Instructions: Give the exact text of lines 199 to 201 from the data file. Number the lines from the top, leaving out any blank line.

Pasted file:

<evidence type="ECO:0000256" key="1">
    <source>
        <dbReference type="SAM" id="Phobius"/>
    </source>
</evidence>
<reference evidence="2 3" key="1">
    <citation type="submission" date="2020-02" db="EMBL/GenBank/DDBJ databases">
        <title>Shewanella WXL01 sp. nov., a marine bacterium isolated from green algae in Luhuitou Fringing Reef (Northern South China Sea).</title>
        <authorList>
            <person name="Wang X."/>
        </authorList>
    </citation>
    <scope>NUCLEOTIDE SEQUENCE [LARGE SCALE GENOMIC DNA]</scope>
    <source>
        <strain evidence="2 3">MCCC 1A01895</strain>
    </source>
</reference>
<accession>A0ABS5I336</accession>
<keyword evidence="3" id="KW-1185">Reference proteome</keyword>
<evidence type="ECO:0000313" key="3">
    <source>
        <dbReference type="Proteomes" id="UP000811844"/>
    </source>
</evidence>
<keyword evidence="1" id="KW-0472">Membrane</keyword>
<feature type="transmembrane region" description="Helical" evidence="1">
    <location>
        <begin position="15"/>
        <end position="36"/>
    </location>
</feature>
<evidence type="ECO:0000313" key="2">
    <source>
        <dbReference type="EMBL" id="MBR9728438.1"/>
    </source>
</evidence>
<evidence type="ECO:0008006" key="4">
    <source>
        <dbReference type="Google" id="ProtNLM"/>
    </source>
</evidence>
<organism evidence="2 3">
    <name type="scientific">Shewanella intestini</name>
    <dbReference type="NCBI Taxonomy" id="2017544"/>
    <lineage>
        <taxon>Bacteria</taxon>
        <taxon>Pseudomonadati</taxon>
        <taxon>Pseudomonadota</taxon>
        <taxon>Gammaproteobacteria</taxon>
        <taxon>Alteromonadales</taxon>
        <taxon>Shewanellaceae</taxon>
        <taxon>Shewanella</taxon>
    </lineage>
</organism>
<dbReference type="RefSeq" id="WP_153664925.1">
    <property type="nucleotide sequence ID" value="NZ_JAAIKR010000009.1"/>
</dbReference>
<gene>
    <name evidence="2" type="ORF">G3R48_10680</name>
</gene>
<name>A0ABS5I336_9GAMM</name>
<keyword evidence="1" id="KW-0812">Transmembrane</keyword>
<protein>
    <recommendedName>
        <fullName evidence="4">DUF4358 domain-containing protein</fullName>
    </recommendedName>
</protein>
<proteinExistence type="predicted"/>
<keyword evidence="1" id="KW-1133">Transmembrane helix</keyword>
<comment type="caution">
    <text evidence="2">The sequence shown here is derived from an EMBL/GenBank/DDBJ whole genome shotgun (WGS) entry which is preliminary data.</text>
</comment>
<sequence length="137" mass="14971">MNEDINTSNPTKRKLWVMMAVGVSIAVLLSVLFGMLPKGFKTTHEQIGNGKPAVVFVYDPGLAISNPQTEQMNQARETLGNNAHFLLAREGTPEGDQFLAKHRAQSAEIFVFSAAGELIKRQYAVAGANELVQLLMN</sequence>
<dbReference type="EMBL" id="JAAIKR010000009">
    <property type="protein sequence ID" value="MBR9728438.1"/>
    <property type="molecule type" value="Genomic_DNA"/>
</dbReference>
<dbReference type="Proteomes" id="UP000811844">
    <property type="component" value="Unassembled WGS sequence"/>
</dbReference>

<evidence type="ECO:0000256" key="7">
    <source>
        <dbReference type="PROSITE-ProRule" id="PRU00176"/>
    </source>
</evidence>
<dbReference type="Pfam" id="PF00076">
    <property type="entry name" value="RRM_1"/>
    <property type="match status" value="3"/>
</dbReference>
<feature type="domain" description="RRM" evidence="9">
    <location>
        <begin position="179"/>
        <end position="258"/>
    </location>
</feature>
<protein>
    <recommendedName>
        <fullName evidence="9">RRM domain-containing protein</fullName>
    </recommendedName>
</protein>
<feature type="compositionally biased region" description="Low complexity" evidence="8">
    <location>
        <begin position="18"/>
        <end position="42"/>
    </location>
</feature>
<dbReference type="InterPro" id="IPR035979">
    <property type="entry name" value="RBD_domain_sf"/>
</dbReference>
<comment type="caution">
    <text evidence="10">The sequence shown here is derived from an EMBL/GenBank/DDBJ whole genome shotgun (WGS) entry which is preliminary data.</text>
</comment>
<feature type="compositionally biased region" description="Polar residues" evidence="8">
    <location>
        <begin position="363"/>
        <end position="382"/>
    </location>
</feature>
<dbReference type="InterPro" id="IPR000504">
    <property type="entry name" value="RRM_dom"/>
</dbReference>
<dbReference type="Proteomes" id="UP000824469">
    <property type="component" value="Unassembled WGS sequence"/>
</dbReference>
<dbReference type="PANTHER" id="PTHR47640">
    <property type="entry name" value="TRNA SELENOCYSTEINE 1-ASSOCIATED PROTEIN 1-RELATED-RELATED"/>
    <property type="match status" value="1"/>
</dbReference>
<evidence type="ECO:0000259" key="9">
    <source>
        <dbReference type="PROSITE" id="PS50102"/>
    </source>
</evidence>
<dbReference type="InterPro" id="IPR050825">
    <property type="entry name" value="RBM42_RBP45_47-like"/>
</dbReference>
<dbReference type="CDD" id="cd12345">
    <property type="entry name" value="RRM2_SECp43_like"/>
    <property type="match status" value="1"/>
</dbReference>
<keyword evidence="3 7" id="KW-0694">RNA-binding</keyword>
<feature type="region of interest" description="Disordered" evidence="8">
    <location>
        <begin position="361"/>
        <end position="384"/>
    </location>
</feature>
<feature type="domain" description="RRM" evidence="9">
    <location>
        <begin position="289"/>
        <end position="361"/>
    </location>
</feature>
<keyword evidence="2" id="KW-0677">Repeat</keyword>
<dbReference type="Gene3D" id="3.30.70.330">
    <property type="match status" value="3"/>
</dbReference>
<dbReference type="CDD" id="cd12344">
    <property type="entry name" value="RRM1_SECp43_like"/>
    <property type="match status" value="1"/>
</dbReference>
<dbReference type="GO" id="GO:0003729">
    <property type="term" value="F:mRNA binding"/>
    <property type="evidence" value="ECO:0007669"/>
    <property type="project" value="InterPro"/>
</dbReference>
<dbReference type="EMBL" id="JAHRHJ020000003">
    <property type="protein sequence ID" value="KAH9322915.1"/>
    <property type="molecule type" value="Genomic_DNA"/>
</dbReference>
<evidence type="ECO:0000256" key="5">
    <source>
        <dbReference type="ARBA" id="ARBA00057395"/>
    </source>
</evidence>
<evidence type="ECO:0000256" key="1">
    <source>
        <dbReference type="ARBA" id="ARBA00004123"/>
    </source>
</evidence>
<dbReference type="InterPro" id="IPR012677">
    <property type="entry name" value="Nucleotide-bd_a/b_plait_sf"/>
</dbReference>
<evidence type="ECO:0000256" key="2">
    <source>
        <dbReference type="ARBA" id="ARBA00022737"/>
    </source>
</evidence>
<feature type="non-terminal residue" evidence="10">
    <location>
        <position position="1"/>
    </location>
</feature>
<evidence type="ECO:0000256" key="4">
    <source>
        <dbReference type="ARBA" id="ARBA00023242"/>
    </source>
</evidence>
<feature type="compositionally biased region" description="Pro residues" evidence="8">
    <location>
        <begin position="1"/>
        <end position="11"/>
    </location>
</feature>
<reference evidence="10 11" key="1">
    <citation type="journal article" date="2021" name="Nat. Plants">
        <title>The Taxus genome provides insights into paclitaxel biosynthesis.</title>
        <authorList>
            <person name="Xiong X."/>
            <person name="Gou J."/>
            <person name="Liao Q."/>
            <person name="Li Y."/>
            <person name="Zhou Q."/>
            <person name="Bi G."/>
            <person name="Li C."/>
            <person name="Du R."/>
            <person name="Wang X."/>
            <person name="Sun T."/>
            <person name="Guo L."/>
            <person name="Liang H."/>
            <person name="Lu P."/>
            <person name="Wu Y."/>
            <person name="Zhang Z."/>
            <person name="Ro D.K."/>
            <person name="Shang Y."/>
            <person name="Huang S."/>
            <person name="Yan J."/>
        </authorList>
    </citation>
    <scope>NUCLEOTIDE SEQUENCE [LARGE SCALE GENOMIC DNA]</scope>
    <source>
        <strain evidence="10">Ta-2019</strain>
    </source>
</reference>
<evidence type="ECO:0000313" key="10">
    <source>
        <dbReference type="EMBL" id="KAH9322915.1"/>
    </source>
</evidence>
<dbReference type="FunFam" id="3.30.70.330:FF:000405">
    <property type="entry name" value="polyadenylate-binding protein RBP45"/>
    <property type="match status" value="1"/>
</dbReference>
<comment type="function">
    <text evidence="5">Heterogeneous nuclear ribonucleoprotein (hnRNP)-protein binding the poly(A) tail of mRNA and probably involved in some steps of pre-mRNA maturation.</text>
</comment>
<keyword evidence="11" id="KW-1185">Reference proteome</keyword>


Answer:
<feature type="compositionally biased region" description="Pro residues" evidence="8">
    <location>
        <begin position="1"/>